The busy streets of Colaba Causeway are a sight to behold!
The crazy traffic, the honking BEST buses, the posh hotels and restaurants, the people walking with urgency, the jaywalkers crossing the roads recklessly maybe even valiantly, the vendors calling hopefully, couples in love strolling indolently. Amidst all this chaos there is even a beautiful temple located here, with its own temple cow.
People play musical chairs in Colaba Causeway, with their vehicles of course. For as soon as a parking slot is available, the luckiest and the fastest driver hits the jackpot. I would get lucky, too, but mostly when on my scooter. I often parked at the public parking opposite ‘Amrapali,’ the ladies tailor shop, and walked the rest of the way.
The causeway is lined with beautiful artifacts and antique stalls. Ardent shoppers looking for a good bargain, throng these stands for dresses, trinkets, footwear, watches, sunglasses, et cetera. Be it restaurants, salons or spas, you name it, its there. The popular Leopold Cafe of the Mumbai terror attack fame, displaying its bullet holes like medals on a proud chest, is a favorite with locals and tourists alike.
Stalls with chaats, pav bhajis, vada pavs, sandwiches and other delights, line the pavements galore. Aromas wafting each time on passing these eateries make the tummy rumble and grumble shamelessly. Alongside such sights, sounds and smells, there are also the residents of the lanes… The cobblers, the rag pickers, the homeless and the mendicants, et al.
One such resident was an old woman, who was seen sitting in her niche by the roadside. She was especially noticeable, for unlike the other vagrants, she wouldn’t beg, utter a word or even look up. She just sat quietly, wrapped in a tattered shawl, with a tangled gray matt of hair covering her head. The sun blazing relentlessly above, her shawl was all that offered her refuge. Her silence and sad bearing always tugged at my heartstrings and I oft wondered what thoughts engaged her so.
During my shopping trips, whenever I approached her lane, I would rummage my handbag for some cash. Twenty or thirty bucks whatever small denominations that could be found; I would place on her mat as I passed her by. This was the routine each time I visited the causeway, putting a few notes on her mat and walking away with a momentary pang of sadness on her disposition. And then almost immediately getting reabsorbed in the mundane thinking of things to be done; the usual check-off list spinning in my head like a film reel. Whilst the old woman continued sitting silently, lost in her world, never once looking up, as if impervious to the money placed before her.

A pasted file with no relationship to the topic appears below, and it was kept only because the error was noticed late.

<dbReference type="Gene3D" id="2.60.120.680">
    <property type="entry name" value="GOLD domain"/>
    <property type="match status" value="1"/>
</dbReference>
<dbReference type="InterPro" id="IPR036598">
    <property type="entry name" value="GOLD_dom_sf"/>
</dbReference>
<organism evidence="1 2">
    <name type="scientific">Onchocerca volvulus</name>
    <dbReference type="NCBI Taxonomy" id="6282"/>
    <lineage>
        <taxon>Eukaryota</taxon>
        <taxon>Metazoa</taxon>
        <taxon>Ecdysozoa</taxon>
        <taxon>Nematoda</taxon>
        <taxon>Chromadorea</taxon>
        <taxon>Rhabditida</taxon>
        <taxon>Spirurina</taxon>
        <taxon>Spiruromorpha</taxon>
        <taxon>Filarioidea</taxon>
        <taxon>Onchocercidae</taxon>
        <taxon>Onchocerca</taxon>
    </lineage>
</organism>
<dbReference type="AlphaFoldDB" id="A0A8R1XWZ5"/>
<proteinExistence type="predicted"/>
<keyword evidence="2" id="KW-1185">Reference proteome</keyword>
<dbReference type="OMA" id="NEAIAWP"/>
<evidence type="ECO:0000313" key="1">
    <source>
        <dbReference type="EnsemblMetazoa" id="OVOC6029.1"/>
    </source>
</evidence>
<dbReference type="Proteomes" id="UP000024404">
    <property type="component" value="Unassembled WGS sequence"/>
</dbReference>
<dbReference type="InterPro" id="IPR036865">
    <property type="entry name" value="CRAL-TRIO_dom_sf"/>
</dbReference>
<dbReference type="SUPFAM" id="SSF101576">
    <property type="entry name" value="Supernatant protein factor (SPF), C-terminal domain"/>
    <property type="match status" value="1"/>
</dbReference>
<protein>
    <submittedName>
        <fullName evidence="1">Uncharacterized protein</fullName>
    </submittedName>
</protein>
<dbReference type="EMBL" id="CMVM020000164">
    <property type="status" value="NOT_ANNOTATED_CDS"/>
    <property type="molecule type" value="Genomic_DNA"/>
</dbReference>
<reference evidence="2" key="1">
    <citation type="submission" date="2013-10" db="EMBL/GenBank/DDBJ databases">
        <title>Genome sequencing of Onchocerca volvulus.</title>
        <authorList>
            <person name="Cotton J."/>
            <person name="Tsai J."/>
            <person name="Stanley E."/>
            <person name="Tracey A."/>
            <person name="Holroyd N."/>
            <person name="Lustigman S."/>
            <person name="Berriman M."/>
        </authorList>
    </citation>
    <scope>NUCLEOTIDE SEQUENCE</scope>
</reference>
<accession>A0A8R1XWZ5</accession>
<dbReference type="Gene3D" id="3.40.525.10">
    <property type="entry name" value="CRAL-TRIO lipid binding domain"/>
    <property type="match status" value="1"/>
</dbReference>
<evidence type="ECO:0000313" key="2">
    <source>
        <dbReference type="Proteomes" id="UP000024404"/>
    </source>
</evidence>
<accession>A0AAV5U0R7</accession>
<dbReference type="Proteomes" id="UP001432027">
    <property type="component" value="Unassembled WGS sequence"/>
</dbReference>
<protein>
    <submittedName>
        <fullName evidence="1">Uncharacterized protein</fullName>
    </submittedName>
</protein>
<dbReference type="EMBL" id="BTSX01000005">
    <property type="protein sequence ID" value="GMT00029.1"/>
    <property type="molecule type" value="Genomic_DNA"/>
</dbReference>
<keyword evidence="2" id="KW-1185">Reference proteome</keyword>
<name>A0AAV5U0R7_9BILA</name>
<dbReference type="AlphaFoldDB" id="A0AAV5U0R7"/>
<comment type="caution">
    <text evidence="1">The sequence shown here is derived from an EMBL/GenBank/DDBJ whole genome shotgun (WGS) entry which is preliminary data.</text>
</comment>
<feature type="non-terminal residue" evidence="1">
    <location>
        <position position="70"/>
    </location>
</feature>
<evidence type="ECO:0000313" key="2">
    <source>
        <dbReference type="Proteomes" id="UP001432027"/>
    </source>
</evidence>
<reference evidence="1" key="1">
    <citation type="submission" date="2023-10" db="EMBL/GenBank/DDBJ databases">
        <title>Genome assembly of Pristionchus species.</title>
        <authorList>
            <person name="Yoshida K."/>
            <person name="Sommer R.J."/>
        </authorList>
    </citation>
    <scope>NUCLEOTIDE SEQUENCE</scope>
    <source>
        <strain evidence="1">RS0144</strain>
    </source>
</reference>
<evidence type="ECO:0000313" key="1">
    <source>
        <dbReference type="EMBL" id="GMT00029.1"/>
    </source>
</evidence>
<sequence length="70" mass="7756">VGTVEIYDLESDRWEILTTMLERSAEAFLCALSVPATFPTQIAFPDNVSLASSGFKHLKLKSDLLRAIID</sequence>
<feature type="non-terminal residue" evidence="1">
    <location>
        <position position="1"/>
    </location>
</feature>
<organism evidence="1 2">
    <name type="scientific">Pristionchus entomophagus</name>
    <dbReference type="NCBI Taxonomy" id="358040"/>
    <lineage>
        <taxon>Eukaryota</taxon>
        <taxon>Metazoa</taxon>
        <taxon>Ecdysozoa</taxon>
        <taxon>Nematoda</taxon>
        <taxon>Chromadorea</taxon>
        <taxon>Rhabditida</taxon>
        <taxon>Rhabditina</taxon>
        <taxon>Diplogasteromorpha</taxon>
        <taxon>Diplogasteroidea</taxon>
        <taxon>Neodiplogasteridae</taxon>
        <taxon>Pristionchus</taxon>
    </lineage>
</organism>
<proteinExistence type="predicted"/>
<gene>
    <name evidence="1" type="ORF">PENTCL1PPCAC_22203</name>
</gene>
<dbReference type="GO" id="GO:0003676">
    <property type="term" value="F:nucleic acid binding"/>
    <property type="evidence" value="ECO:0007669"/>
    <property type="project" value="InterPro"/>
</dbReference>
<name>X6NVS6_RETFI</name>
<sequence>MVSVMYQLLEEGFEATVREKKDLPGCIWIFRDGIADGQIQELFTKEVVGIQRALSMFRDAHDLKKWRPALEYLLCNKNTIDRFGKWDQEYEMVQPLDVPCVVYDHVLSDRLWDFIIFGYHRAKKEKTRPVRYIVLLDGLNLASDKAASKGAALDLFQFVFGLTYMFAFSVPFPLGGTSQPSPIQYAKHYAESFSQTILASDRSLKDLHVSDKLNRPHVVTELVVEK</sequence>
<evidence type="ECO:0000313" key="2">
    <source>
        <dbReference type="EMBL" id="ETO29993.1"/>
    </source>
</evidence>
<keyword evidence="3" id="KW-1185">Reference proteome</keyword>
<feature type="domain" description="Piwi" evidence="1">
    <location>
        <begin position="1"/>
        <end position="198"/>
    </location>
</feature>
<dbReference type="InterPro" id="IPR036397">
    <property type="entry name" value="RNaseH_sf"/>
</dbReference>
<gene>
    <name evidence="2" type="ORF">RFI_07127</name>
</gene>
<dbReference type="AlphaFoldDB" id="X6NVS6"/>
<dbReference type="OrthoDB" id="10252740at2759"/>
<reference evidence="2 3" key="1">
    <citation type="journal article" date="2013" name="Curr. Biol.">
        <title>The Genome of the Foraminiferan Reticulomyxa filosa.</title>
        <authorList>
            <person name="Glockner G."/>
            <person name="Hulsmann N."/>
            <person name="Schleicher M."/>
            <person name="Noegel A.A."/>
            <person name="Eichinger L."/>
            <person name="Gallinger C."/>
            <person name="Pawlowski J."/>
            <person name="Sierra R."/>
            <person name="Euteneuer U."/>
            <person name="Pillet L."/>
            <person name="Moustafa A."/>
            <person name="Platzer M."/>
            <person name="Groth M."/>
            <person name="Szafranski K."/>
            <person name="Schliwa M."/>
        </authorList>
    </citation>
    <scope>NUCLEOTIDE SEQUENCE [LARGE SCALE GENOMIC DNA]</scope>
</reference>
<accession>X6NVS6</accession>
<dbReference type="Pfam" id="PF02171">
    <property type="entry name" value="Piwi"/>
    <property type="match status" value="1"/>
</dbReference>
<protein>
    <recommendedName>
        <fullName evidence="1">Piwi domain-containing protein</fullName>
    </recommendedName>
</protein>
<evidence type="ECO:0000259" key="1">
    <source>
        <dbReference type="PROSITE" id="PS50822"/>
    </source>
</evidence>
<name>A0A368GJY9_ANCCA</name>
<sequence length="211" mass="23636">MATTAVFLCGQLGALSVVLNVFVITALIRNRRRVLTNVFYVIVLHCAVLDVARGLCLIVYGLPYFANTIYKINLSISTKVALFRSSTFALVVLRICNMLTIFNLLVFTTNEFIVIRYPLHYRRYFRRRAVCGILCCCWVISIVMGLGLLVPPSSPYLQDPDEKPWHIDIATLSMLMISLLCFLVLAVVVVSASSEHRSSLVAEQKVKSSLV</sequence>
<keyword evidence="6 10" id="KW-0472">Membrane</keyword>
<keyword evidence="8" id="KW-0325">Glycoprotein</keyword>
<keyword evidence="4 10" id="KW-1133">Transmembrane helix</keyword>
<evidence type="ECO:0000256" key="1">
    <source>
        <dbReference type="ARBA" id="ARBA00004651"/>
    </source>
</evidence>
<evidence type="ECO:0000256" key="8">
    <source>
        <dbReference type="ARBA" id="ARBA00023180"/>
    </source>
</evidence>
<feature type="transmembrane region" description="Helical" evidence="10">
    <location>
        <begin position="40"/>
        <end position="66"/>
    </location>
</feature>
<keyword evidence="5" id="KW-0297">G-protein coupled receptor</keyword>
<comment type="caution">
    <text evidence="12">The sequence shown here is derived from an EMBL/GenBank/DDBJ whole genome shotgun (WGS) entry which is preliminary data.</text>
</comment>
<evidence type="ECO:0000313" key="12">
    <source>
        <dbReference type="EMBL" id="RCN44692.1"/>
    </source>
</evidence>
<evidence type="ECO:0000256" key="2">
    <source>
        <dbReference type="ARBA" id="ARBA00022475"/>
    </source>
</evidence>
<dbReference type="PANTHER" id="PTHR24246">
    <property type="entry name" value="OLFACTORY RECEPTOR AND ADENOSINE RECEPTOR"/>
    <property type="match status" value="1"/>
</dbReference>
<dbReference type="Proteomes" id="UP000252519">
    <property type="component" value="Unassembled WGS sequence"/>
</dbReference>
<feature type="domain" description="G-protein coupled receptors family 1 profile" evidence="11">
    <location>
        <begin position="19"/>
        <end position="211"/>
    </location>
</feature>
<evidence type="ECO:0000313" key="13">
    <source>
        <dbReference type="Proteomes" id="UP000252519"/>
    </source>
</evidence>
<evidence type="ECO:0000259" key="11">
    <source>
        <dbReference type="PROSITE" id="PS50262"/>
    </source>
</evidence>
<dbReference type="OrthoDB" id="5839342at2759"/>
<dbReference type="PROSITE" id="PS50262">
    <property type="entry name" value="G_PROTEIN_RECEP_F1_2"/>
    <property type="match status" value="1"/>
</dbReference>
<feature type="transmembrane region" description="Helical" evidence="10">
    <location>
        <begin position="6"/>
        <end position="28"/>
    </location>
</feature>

Weekdays are always the best days to go shopping, what with the husband at work and kids at school. Stealing a few hours for myself, I would scoot to my favorite shopping haunt, the noisy and crazy Colaba Causeway.
It was yet another similar weekday, when I spotted her at her usual place in the lane. As I got closer, I opened my purse and found some notes folded up together. As was the ritual, I placed the money on her mat and strode away with the little solace I received on leaving the money behind. The old woman sat hunched over with her hair falling over her forehead, staring blankly down at the mat.
I might have walked about twenty paces or so, completely engrossed in the to-do list in my mind, when I heard a loud ‘Ayeee!’ Instinctively I turned around wondering what had happened, least expecting the sight I was to behold…
There was the old woman finally looking up! Waving at me happily. She had the simplest of faces and the most endearing of smiles. For a fleeting second I imagined that it was not me that she was hailing. But there she was, looking directly at me and waving cheerily like a child. I was so overwhelmed that all I could do was to respond with a smile and a wave in return. That image of her has got etched in my core ever since.
Giving always brings happiness, but it was only then that I realized how much I got back with so little that I gave.
In my subsequent visits, I saw the old woman no more. I looked out for her anxiously on each trip, but she was not to be located; her perch was vacant. What had happened to her and where she was, I could never know. Even now whenever I reminisce that moment, I get overwhelmed with tears and chide myself for not having done more. I could have asked her name, bought her an umbrella, given her a bottle of water in that scorching heat. But bygones are bygones and can’t be undone, instead they remain as lessons for tomorrow. And life goes on with the business of living out each day.